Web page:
“The Gloaming [is] full of these simple tenets about space and solitude nestled cheek-by-jowl with wild, fierce, unruly, buckwild moments when the sounds take flight and pull you along within their slipstream... It’s an album which is breath- taking, groundbreaking, grandstanding and any other accolade you want to apply from your big bag of superlatives.” —Irish Times
The Gloaming dwells at a musical crossroads, enhancing traditional Irish music’s rich, melancholic tones with modern hues of jazz, contemporary classical, and experimental music. While Ireland is a small nation, the diversity in styles between traditional musicians is a thing of no small wonder.
The backgrounds of The Gloaming’s three Irish members — fiddlers Martin Hayes and Caoimhin Ó Raghallaigh and sean-nós singer Iarla Ó Lionáird — reflect the breadth and color of this ecosystem. Hayes hails from County Clare, where a slow, contemplative, and melancholic sweep of fiddle music holds sway amongst its musicians. A move to America burnished his sound with new idioms, ranging from Arvo Pärt to Sigur Rós and brought this age-old sound into a modern setting without losing its essence. Dublin-born Ó Raghallaigh’s head was turned by minimal, experimental sounds. His ability to mine the space and texture between the notes with his customized fiddle, part Norwegian Hardanger and part viola d’amore, has produced groundbreaking work. Ó Lionáird hails from West Cork, where Sean-nós singing — solo singing unaccompanied by any instrument — is the lingua franca. Passed down the generations, the songs cover a multitude of material: historical events, love poems, bittersweet accounts of loss and emigration and, of course, songs about drinking and devilment.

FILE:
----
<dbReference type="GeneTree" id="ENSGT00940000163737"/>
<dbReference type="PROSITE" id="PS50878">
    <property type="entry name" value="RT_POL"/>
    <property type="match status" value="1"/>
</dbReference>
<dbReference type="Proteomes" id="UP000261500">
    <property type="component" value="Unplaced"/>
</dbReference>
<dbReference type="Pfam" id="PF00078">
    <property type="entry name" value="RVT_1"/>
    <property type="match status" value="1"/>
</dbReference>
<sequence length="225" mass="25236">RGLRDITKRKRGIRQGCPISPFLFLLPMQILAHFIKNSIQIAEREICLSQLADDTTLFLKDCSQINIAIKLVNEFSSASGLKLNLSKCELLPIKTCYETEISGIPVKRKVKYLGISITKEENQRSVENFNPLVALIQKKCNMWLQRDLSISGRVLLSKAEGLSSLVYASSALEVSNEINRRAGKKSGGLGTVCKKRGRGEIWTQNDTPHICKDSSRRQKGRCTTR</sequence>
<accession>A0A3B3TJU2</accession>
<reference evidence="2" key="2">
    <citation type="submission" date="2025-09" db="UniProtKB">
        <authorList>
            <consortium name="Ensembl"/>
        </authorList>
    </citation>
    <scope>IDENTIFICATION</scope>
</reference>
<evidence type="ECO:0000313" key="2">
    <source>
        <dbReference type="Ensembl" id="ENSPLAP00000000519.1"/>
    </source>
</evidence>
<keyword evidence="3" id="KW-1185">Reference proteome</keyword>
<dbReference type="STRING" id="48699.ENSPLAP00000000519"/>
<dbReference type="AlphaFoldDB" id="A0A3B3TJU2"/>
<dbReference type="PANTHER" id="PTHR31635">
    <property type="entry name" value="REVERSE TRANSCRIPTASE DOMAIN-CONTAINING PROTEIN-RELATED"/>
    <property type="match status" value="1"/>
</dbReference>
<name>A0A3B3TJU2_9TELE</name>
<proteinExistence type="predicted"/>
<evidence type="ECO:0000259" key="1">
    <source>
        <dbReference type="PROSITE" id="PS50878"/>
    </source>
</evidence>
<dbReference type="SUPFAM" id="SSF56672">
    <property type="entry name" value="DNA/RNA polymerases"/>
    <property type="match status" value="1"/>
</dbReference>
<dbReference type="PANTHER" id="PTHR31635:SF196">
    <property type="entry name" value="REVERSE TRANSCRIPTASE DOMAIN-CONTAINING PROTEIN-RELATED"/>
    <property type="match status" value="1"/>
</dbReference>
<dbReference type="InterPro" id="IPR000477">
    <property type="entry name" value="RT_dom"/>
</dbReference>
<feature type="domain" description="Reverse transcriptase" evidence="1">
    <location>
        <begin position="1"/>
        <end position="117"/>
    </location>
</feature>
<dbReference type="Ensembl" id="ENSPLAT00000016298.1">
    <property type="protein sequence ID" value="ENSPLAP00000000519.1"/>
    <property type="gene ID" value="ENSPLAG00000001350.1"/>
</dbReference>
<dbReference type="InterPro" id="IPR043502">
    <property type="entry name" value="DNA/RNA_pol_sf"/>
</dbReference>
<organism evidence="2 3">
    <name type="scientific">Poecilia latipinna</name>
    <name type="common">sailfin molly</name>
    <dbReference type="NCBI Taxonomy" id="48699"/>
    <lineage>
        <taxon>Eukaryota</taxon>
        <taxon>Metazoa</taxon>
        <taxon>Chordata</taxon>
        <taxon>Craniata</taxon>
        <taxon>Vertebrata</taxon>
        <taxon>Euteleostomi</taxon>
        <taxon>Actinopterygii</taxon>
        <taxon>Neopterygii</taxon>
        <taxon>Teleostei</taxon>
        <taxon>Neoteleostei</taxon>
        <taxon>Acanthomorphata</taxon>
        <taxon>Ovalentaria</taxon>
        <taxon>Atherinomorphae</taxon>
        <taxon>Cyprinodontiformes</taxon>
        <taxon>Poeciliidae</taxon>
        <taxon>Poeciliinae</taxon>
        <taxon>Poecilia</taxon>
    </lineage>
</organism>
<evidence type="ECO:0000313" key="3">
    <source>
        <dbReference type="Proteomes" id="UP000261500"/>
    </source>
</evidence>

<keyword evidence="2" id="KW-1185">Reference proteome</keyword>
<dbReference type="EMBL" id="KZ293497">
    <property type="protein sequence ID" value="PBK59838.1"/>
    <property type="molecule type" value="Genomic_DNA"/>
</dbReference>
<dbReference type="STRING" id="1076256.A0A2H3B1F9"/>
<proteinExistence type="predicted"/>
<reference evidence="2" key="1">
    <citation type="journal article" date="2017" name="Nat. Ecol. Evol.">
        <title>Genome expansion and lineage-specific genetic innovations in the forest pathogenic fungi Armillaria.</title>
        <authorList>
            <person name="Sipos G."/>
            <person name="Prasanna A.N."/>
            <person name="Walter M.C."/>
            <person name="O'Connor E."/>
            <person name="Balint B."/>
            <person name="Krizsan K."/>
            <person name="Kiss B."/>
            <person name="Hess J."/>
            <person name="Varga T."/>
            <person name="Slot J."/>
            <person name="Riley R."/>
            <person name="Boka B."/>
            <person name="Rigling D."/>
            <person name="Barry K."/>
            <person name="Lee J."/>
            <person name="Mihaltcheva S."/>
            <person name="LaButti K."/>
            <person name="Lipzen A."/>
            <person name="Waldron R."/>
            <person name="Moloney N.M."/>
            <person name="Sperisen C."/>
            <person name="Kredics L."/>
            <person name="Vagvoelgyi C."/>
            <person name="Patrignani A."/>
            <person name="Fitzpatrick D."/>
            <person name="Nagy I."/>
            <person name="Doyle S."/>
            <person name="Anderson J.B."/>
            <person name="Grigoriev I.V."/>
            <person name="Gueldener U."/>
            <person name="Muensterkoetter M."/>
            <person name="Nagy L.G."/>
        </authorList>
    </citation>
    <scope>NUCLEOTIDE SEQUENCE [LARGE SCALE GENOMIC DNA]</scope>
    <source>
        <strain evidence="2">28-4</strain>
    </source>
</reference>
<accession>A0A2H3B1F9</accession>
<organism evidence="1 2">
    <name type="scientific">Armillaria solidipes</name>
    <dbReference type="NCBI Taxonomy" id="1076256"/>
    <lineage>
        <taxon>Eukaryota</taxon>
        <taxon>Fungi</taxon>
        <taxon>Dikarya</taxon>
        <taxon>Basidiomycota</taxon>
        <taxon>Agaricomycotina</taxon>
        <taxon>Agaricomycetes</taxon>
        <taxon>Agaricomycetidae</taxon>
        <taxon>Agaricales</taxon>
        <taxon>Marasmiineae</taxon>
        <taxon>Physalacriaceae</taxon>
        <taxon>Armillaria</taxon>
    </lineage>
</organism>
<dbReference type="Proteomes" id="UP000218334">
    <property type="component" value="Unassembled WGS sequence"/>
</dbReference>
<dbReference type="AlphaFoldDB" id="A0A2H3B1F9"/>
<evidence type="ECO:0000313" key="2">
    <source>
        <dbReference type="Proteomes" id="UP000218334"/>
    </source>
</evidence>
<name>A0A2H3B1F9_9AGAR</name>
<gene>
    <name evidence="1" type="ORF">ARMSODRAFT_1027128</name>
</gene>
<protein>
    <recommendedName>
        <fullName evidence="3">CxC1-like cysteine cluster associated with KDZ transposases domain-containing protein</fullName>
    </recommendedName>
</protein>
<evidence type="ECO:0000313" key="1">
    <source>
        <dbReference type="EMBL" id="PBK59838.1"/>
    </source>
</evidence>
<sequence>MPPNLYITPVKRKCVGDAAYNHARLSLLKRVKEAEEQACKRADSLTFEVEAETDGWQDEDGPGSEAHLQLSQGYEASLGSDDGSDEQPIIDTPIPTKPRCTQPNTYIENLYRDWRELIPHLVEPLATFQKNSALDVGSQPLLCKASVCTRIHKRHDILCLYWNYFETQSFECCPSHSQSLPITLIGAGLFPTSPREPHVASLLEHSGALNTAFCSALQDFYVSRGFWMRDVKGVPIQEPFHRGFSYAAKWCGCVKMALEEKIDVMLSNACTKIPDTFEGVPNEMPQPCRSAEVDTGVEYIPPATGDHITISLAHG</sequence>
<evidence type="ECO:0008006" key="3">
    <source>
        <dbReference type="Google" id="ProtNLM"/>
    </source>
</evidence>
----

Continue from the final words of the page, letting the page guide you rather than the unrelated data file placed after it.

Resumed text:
With the addition of guitarist Dennis Cahill, an American from Dingle, County Kerry stock, and Thomas Bartlett, who has worked with Antony and the Johnsons, The Gloaming’s reels and jigs have attained new and exhilarating heights, taking them from London’s Royal Albert Hall to the Sydney Opera House, Lincoln Center, Hamburg’s Elbphilharmonie, Mexico City’s Teatro de la Ciudad, the Philharmonie de Paris and now to The Theatre at Ace Hotel in Los Angeles.
Photo Credit: Rich Gilligan